Digital influence in retail – the future of digital is physical
Today, I would like to speak about “Navigating the new digital divide”, a very interesting study which has just been published by Deloitte Digital, and analyzes the purchasing habits of thousands of consumers, in order to observe the influence of digital on purchases in stores.
First, we discover in this study that 6.5% of sales are now digital… which means that the vast majority (93.5%) of global trade remains offline (over $4 trillion).
We also learn that the power of digital channels keep on increasing: in fact, almost 49% of in-store purchases are influenced by digital today, a figure expected to rise to 64% by the end of 2015. Finally, the study also reveals that, at the same time, during the last 5 years, the market share of the top 25 US retailers fell by 2%, which equates to $64 billion that have benefited new entrants.
The digital is essential to trade in stores
This study highlights two key points, illustrating perfectly the fact that we have now moved from digital marketing to digital in service of marketing:
- On one hand, when a person enters a store, it is to buy. And in this approach, the digital is a tool, not a competitor. The real challenge for retailers is then to make digital a more and more efficient conversion tool.
- On the other hand, retail in stores has digital in its DNA, whether it likes it or not. And that is simply because consumers have become digital. Therefore, it is no longer possible to wonder: digital must be controlled and operated not as a channel, but as an offline sales maximization lever.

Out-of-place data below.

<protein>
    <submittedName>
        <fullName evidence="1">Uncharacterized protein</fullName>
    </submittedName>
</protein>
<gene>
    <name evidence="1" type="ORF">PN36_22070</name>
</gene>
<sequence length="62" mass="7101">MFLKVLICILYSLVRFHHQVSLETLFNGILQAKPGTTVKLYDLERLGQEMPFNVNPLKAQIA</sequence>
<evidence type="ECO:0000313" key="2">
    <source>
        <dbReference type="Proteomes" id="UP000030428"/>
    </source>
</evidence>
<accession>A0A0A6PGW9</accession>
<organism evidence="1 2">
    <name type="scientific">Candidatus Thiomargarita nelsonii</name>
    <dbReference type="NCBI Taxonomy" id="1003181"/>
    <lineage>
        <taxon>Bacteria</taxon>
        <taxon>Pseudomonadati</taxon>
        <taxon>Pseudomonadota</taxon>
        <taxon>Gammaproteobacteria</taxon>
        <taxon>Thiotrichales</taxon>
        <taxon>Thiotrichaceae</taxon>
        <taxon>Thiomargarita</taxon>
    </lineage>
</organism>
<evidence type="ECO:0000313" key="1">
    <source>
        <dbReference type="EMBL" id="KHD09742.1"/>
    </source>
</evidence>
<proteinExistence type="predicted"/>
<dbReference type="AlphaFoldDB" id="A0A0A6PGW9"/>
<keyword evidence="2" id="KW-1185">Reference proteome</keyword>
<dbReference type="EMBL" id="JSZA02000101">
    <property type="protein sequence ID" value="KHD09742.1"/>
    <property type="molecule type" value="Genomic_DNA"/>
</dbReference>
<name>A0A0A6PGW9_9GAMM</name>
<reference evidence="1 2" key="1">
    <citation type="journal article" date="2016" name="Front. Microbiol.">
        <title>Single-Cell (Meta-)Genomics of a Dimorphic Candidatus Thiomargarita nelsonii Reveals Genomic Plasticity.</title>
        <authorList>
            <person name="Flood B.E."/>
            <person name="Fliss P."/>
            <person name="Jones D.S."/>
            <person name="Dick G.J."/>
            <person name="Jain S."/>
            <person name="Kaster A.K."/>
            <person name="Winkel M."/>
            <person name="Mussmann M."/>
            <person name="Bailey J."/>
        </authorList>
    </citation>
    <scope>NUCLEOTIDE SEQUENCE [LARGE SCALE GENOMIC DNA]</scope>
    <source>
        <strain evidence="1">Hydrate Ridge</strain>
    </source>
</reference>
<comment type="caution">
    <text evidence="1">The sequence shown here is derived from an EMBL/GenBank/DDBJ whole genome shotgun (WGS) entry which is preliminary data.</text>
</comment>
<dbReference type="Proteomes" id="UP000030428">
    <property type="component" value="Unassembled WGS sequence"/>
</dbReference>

How to adapt to this evolution?
First, it is essential to build a comprehensive view of the consumer’s journey, a real 360 vision, in which trade in stores and e‑commerce would be reconciled. Beyond measuring each channel’s performance, it is vital to identify the critical interaction moments in the buyer’s journey and to understand the mindset of the consumers, in order to detect the blockages in these moments, and suppress them.
It is then this logic of integrated journey which is fundamental. For that, it is important to ensure that we speak the language of the consumer, but also that digital provides all the information needed to buy in stores, and provides all recommendations and advices necessary for purchase.
Secondly, it is also essential to have the tools and technologies that permit, in real time, to adapt the message and the interaction to the moment and the context. Indeed, any interaction between a brand and a customer does not necessarily happen at a time of availability, and this must be integrated into a company sales approach.
Nevertheless, this study shows that traditional retail has very bright future ahead, as long retailers are focusing on what really matters: to understand their customers. We can also note that the influence of digital varies depending on product categories, and that social media are a must: I would address these points in more detail in my next article.
In the meantime, do not hesitate to continue the discussion and share your views on this study in the comments section!